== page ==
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Order and disorder in everyday action: the roles of contention scheduling and supervisory attention

Cooper, Richard P. (2002) Order and disorder in everyday action: the roles of contention scheduling and supervisory attention. Neurocase 8 (1 & 2), pp. 61-79. ISSN 1355-4794.


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This paper describes the contention scheduling/supervisory attentional system approach to action selection and uses this account to structure a survey of current theories of the control of action. The focus is on how such theories account for the types of error produced by some patients with frontal and/or left temporoparietal damage when attempting everyday tasks. Four issues, concerning both the theories and their accounts of everyday action breakdown, emerge: first, whether multiple control systems, each capable of controlling action in different situations, exist; second, whether different forms of damage at the neural level result in conceptually distinct disorders; third, whether semantic/conceptual knowledge of objects and actions can be dissociated from control mechanisms, and if so what computational principles govern sequential control; and fourth, whether disorders of everyday action should be attributed to a loss of semantic/conceptual knowledge, a malfunction of control, or some combination of the two.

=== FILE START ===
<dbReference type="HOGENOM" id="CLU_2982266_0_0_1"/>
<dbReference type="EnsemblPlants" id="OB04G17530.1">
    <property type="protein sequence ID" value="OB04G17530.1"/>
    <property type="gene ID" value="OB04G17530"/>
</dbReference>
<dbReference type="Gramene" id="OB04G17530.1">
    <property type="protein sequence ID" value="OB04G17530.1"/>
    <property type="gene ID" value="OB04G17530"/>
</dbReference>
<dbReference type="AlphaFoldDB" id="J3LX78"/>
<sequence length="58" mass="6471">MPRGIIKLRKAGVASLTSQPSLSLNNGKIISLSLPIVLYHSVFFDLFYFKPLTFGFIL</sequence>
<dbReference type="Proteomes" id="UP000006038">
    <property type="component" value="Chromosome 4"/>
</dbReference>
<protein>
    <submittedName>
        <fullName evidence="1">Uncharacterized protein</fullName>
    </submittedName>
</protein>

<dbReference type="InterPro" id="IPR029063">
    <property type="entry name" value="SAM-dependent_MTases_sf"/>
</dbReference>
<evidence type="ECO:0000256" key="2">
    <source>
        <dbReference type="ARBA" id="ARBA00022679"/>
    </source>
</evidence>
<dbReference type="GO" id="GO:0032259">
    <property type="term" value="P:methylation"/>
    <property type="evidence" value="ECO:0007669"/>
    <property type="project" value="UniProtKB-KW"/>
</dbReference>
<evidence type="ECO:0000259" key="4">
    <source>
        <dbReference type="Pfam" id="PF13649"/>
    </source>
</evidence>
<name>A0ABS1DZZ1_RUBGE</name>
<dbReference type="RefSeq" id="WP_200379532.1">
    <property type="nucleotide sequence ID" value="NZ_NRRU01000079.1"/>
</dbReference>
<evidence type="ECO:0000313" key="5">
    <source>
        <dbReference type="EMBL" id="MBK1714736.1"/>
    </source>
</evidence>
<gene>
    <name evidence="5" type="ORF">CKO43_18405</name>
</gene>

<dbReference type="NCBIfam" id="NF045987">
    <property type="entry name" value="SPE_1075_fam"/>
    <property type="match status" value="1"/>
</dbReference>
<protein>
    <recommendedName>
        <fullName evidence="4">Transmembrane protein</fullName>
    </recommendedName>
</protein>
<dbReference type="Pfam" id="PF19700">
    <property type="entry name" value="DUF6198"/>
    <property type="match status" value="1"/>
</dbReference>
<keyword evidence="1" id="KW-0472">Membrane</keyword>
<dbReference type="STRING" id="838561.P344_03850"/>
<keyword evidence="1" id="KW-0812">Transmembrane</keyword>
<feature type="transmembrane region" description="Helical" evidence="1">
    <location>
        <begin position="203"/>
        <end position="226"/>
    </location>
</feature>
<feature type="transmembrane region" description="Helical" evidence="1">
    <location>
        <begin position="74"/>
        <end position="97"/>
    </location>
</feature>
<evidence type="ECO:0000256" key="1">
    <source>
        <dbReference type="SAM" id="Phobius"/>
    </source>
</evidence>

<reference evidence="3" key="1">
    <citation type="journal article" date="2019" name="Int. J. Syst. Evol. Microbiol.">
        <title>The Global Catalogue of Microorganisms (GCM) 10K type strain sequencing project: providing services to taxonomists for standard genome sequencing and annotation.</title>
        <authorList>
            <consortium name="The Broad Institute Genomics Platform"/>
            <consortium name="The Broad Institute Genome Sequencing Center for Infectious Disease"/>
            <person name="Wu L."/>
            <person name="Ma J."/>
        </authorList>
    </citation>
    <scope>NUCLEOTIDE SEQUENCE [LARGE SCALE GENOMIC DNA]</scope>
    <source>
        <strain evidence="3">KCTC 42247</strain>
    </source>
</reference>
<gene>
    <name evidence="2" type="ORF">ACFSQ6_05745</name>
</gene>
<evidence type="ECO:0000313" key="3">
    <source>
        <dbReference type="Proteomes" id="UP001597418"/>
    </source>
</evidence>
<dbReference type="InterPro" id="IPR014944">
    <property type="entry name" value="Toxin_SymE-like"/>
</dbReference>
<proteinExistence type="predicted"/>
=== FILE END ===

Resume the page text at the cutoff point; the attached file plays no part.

Item Type: Article
Additional Information: Copyright © 2002 Psychology Press, Taylor & Francis. This is an electronic version of an article published in Neurocase. Neurocase is available online at: The final version of this paper can be viewed online at:
School or Research Centre: Birkbeck Schools and Research Centres > School of Science > Psychological Sciences
Depositing User: Sandra Plummer
Date Deposited: 14 Aug 2007
Last Modified: 17 Apr 2013 12:33

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